A weak US dollar is coinciding with low US investment rates, massive stimuli and surging manufacturing to raise inflation fears. Photo: AFP

Long bitcoin, short the dollar.

That, in a nutshell, was the advice Pantera Capital CEO Dan Morehead gave to investors in a July 29 letter warning about the unprecedented amount of money being printed by the US government to address the financial crisis caused by the Covid-19 pandemic.

“The United States printed more money in June than in the first two centuries after its founding,” Morehead wrote. “Last month the US budget deficit – $864 billion – was larger than the total debt incurred from 1776 through the end of 1979.”

The American crypto bull said investing in bitcoin is the best way forward in the current crisis. He went on to contrast the impact of money printing in recent months with how the equivalent amount of currency had performed historically.

Morehead wrote, “With that first trillion [US dollars printed] we defeated British imperialists, bought Alaska and the Louisiana Purchase, defeated fascism, ended the Great Depression, built the Interstate Highway System, and went to the Moon.”

Morehead pointed to inflation, which he expects will result from excess money printing, as the chief reason one should “get out of paper money and into bitcoin,” adding that “there is no need for inflation-adjusted numbers [with Bitcoin] because there is no inflation/hyper-inflation.”

Inflation or deflation?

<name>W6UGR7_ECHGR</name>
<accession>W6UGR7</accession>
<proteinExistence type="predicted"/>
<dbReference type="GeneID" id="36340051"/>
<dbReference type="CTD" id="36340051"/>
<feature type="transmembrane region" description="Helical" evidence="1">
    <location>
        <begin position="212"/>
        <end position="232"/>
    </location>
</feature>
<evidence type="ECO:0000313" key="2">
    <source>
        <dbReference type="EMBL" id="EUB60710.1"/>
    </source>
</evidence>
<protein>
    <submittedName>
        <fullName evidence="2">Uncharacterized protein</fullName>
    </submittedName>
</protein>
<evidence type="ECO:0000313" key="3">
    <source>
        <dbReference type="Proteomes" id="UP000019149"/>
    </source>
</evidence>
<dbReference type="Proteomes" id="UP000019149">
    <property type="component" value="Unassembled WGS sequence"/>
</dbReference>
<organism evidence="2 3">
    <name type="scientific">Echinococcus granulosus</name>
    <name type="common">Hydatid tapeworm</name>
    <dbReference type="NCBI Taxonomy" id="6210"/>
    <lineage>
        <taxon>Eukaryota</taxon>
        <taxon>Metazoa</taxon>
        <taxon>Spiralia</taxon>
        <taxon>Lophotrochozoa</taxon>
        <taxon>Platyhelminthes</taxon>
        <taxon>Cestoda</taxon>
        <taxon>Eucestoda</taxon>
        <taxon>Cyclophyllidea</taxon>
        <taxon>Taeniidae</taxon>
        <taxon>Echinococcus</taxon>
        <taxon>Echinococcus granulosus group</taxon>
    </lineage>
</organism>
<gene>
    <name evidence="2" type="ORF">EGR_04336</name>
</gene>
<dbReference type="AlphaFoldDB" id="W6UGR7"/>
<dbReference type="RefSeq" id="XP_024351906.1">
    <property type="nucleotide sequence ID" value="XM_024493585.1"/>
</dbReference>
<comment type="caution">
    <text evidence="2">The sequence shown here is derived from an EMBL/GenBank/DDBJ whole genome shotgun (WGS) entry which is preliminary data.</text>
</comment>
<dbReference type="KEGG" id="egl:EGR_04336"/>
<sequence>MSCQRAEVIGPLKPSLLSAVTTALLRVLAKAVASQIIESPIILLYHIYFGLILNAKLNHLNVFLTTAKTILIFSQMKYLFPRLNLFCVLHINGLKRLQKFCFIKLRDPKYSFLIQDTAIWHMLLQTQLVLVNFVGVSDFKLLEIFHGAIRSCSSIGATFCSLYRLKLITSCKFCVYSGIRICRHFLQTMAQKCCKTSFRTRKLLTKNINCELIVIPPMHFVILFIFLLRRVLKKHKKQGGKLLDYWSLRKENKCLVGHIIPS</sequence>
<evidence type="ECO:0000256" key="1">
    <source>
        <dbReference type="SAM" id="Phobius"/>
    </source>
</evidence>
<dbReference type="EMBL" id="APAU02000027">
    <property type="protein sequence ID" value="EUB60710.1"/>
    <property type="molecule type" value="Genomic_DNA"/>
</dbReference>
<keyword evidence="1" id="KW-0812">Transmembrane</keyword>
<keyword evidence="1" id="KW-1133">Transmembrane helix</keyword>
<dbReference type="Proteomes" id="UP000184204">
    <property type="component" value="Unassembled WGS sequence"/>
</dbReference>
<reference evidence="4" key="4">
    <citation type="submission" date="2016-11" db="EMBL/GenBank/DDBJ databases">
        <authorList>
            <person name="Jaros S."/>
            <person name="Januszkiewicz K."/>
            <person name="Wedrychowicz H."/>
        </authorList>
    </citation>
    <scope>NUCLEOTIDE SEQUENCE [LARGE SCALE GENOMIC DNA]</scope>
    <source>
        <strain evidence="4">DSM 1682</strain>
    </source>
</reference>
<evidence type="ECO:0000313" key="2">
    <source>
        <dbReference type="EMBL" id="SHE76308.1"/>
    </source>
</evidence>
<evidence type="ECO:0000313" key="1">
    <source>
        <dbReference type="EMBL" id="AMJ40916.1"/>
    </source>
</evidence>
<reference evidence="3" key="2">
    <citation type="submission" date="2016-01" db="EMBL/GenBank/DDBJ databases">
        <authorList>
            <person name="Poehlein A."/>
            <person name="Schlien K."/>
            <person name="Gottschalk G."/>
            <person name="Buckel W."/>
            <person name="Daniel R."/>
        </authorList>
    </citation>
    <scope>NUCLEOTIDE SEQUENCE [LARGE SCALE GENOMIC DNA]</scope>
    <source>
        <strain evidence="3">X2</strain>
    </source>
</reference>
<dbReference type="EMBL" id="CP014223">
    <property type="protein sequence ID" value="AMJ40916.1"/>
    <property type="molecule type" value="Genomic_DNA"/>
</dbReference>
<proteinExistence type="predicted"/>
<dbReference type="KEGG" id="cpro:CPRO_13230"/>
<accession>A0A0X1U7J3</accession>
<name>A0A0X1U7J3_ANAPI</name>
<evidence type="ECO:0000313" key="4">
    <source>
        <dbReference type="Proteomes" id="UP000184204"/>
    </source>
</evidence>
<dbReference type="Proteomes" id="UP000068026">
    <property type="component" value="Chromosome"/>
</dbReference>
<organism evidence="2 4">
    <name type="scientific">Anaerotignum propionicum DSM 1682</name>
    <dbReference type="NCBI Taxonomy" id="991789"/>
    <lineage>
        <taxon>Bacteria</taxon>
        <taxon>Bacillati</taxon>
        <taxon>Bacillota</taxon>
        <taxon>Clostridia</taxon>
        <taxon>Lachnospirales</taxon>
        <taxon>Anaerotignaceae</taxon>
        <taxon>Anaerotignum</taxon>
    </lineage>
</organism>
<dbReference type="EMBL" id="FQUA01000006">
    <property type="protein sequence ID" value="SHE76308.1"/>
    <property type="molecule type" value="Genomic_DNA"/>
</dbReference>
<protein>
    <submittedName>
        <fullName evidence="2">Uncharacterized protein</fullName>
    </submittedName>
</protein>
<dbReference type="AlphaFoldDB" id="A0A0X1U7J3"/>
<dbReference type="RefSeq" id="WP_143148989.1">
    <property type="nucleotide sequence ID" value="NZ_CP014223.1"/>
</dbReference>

Morehead belief that excessive money printing will cause inflation – some say even hyperinflation – is widely shared, but many experts predict consumer prices will actually go into a period of deflation, which is what happened in Australia this week. ABC News reported that consumer prices in the country actually dropped 1.9% in June. It’s a record for deflation since the Korean War, Cointelegraph reported.

Other experts say the inflation many have anticipated is actually happening in asset prices – equities, bitcoin, gold and silver have been surging – rather than consumer prices. 

The impact of money printing, it seems, has also been offset by a lack of aggregate demand due to the pandemic.

The latest projections from Federal Reserve policymakers show inflation will stay below the central bank’s 2% target over the next two years, CNBC reported.

“At this stage, even with the Fed doing as much as it can, it’s still not leading to an enormous increase in demand,” Olivier Blanchard, a senior fellow at the Peterson Institute for International Economics.

He added the $1,200 stimulus checks from the US federal government were not big enough to stoke inflation.

“The checks, while they helped, they didn’t lead to a boom in demand,” Blanchard said.

Best strategy?

Pantera Capital says there is a straightforward investment strategy for riding out the pandemic: “Stay long crypto until schools/daycare open. Until then the economy won’t function and money will be continuously printed.”